Archives
PUBLISHED: 5:08 PM on Tuesday, August 29, 2006
Falling into some good reads

Photo by Rosie Milligan
  Children listen to story time at the Downtown Juneau Library. The fall months feature several new releases for children and adults.
You're making a list. You're checking it twice.

Wait a minute. Isn't it a little early to be planning for Christmas?

Maybe. But book season is just getting started.

Fall is the best time to find new books by the authors you love, and to discover some new favorites.

Check this out:

September

Are you so bad you're good? Author and actor Kim Cattrall kicks off the new season with her first children's book "Everything I Learned About Being a Girl" (Little, Brown) and you'll find that right at the beginning of the month.

Your children will also be glad to know there's a new Artemis Fowl book coming out, as well as a new book about Harriet Tubman, a new book from Jamie Lee Curtis, and a new Lemony Snicket book due out, just in time for the new school year.

Grown-ups will want to make repeated trips to the bookstore or library because Arianna Huffington has a new book out, as well as John Le Carre, Brad Meltzer, Joe Meno, and Alice McDermott. Author Cecelia Rivenbark weighs in with "Stop Dressing Your Six-Year-Old Like a Skank: And Other Words of Delicate Southern Wisdom" (St. Martin's).

Mystery fans will race to find "Under Orders" by Dick Francis (Putnam) and "The Mephisto Club" by Tess Gerritsen (Ballantine).

Oprah author Janet Fitch will release "Paint It Black" (Little, Brown) in September. Walter Mosley has a new book coming out. So does Bill O'Reilly, Daniel Goleman, Carl Weber (with Mary B. Morrison), Eric Van Lustbader, Roger Ebert, and Mitch Albom.

October


Still not satisfied? Believe it or not, October has more possibilities for your winter reading.

Start out your month with "Christmas Letters" by Debbie Macomber (Mira) or "Motor Mouth" by Janet Evanovich (HarperCollins). You'll find "Finding Noel" by Richard Paul Evans (Simon & Schuster) this month, as well as "The Innocent Man" by John Grisham (Doubleday), "What Came Before He Shot Her" by Elizabeth George (HarperCollins), "The Audacity of Hope" by Barack Obama (Crown), "Love Don't Live Here No More" by Snoop Dog (Atria), "The Collectors" by David Baldacci (Warner), and "The Bancroft Strategy" by Robert Ludlum (Thomas Dunne).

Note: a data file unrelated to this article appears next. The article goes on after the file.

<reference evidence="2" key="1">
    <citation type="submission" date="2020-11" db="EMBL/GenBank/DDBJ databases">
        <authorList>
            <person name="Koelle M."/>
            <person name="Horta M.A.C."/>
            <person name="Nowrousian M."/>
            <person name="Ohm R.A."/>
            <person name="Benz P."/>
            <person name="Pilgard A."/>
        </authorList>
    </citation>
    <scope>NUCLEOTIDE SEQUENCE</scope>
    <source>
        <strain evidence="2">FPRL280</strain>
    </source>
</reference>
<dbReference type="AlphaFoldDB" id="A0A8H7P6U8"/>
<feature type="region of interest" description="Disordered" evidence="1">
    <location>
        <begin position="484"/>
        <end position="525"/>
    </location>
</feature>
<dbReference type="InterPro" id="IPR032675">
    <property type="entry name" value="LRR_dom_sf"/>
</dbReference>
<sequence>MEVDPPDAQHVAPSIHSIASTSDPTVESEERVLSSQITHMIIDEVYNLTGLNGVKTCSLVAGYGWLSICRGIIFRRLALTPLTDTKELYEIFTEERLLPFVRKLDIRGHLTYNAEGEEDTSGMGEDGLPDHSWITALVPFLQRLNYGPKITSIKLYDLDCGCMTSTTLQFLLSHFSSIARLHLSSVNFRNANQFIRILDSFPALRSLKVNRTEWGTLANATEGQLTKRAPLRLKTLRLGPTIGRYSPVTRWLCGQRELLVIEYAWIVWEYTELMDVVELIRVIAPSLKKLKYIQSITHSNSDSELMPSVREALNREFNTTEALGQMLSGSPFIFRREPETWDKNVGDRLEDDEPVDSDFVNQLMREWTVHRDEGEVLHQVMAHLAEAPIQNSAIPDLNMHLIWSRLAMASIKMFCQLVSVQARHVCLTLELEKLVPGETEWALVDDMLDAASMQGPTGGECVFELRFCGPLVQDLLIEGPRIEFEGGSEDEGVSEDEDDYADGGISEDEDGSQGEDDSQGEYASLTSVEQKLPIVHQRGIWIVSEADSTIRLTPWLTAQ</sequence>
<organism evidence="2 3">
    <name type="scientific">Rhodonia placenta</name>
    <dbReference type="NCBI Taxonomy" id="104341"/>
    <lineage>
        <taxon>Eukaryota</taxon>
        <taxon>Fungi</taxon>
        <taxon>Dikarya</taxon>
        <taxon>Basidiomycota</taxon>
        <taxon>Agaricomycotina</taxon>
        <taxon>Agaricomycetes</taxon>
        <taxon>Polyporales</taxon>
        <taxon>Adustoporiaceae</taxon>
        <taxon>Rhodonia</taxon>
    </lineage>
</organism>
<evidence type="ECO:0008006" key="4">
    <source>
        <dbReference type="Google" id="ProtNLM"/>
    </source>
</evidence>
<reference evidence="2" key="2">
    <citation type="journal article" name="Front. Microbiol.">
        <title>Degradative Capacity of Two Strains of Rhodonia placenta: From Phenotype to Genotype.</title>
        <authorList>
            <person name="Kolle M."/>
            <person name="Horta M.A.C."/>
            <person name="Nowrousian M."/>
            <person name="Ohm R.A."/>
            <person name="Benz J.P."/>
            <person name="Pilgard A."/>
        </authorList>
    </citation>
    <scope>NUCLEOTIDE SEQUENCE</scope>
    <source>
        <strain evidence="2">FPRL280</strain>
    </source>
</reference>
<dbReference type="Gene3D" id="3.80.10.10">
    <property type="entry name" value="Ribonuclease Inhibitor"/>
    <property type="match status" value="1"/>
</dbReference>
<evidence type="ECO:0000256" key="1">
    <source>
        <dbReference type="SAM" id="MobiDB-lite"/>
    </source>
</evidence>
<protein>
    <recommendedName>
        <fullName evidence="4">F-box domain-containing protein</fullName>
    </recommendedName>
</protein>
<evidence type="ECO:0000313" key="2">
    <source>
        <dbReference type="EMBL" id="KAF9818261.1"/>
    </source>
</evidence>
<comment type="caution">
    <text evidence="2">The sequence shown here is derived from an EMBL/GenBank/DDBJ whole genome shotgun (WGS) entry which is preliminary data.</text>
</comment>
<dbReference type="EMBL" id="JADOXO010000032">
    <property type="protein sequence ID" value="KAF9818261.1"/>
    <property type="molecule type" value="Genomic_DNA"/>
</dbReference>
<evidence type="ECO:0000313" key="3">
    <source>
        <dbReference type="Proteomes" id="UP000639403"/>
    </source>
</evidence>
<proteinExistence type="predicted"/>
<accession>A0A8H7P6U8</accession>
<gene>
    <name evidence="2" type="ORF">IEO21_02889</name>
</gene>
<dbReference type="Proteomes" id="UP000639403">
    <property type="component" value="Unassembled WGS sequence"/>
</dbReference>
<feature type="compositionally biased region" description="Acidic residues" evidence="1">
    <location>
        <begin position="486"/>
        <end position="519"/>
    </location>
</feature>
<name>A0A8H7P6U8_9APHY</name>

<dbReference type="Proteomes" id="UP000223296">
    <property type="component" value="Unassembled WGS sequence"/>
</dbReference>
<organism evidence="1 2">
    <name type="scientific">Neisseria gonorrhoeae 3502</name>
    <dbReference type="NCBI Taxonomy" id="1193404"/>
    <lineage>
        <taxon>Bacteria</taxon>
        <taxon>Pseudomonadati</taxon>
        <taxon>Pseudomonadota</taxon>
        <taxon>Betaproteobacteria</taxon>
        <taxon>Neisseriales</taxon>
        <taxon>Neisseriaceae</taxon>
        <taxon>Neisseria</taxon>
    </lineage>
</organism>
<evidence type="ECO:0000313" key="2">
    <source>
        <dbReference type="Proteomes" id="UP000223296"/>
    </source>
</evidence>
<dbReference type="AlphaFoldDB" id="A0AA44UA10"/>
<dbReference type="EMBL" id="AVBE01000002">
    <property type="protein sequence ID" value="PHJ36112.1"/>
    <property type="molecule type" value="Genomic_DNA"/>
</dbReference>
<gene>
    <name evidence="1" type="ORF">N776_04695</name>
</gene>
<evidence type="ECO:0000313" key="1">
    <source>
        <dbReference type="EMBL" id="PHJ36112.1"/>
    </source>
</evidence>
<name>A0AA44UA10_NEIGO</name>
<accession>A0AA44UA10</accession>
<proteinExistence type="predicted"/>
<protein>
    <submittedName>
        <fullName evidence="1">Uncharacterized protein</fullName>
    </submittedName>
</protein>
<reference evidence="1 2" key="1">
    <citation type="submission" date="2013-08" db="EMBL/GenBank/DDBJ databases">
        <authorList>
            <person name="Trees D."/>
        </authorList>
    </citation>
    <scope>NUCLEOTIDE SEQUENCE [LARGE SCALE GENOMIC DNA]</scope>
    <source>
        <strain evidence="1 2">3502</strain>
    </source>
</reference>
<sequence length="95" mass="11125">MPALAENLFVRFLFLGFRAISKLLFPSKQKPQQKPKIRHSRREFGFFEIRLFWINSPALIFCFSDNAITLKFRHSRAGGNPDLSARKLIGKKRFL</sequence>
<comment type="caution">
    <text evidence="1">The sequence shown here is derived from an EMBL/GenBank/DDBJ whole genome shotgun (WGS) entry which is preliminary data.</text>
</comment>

October seems to be the month for blockbuster books: Stephen King's "Lisey's Story" (Scribner) arrives this month, as well as "H.R.H." by Danielle Steel (Delacorte), "Dear John" by Nicholas Sparks (Warner), "The Book of the Dead" by Patricia Cornwell (Putnam) and "The Mitford Bedside Companion" by Jan Karon (Viking).

Look for new biographies on George H.W. Bush, Audrey Hepburn, Jimmy Stewart, Bill Bryson and The Donald.

Get ready for your holiday kitchening with new cookbooks from Paula Deen, The Barefoot Contessa, and the Joy of Cooking anniversary book.

Your children will want to find a new book by Madonna, Emeril, Gloria Estefan, George R.R. Martin, Cornelia Funke and Chris Van Allsburg.

November

We're still not done, and neither is your wish list. In the month of November, the publishing world slows down, but not much. Look:

"Wild Fire" by Nelson DeMille (Warner) comes out in November. So does "The Mystical Life of Jesus: An Uncommon Perspective on the Life of Christ" by Sylvia Browne (Dutton), "Born in Death" by Nora Roberts writing as J.D. Robb (Putnam), "The Rising Tide: A Novel of the Second World War" by Jeff Shaara (Ballantine), "Santa Cruise" by Mary Higgins Clark and Carol Higgins Clark (Scribner), "Cross" by James Patterson (Little, Brown) and "Brother Odd" by Dean Koontz (Bantam)

Whew. Are you going to have enough time to read all these great books?

Okay, now here comes the disclaimer part: release dates and titles are subject to change, but your bookstore or librarian can help you find these and other books by authors you'll love.

So get out your pen. Make your list and check it twice, pile the books next to your favorite chair and settle in. The possibilities for reading are endless this fall.


Loading...